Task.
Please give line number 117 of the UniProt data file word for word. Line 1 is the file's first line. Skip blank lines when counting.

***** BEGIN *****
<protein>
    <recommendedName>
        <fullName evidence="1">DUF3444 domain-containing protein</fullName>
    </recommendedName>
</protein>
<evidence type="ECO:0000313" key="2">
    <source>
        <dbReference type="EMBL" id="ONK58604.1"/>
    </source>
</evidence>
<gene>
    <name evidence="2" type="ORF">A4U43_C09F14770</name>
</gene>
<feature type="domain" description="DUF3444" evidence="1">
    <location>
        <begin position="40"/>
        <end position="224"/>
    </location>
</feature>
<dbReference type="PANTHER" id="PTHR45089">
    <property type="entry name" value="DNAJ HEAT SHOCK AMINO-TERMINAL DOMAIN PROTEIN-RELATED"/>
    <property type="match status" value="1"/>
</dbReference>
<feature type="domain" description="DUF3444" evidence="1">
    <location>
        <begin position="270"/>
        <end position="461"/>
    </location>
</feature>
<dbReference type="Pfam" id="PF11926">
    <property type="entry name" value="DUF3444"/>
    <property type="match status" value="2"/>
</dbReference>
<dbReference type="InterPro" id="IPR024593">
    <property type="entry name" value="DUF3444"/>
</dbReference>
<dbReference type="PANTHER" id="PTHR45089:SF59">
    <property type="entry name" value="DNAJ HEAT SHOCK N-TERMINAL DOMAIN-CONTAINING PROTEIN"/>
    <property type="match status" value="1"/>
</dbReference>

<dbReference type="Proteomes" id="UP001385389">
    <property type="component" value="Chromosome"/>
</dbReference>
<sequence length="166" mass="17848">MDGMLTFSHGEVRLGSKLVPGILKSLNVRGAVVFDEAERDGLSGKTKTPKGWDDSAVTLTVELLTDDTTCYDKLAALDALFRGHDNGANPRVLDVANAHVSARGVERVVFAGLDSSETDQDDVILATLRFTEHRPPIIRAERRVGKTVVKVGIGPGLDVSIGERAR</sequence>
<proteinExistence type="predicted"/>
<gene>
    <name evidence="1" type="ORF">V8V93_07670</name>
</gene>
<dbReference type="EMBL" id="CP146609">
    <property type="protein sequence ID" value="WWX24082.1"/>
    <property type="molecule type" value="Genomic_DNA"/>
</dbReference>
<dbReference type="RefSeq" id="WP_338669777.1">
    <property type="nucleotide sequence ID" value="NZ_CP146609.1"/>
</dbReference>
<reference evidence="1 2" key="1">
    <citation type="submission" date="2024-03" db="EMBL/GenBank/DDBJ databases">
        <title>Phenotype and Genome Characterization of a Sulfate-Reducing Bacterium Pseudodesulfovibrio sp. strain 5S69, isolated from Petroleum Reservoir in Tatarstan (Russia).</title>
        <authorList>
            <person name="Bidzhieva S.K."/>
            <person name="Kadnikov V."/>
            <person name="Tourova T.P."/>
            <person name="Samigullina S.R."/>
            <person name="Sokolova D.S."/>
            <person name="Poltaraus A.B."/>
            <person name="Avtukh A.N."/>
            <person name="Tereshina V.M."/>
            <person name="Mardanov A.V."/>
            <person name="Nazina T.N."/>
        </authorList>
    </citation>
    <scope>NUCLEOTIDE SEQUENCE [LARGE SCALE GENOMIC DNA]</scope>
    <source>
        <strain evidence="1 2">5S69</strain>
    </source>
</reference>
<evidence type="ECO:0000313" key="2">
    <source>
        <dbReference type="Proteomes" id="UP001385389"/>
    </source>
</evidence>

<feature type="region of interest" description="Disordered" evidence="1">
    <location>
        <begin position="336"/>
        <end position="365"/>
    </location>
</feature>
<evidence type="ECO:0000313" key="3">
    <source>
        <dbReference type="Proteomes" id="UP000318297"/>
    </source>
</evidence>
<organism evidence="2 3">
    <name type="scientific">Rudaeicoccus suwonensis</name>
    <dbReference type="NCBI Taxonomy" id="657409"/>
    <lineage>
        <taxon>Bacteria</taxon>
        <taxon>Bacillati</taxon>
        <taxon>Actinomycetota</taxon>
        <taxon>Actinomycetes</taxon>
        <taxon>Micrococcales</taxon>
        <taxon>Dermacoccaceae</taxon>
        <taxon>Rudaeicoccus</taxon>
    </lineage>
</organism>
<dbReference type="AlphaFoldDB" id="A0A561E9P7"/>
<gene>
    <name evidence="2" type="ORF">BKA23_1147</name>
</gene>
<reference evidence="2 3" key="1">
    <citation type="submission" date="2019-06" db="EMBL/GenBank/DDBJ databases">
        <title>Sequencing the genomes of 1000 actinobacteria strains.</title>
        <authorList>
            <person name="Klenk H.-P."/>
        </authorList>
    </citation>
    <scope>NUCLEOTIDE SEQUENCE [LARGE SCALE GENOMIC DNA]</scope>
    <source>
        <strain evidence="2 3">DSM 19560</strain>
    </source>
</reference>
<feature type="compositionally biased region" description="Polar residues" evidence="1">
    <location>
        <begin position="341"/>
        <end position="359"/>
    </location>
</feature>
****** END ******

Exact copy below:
    <scope>NUCLEOTIDE SEQUENCE [LARGE SCALE GENOMIC DNA]</scope>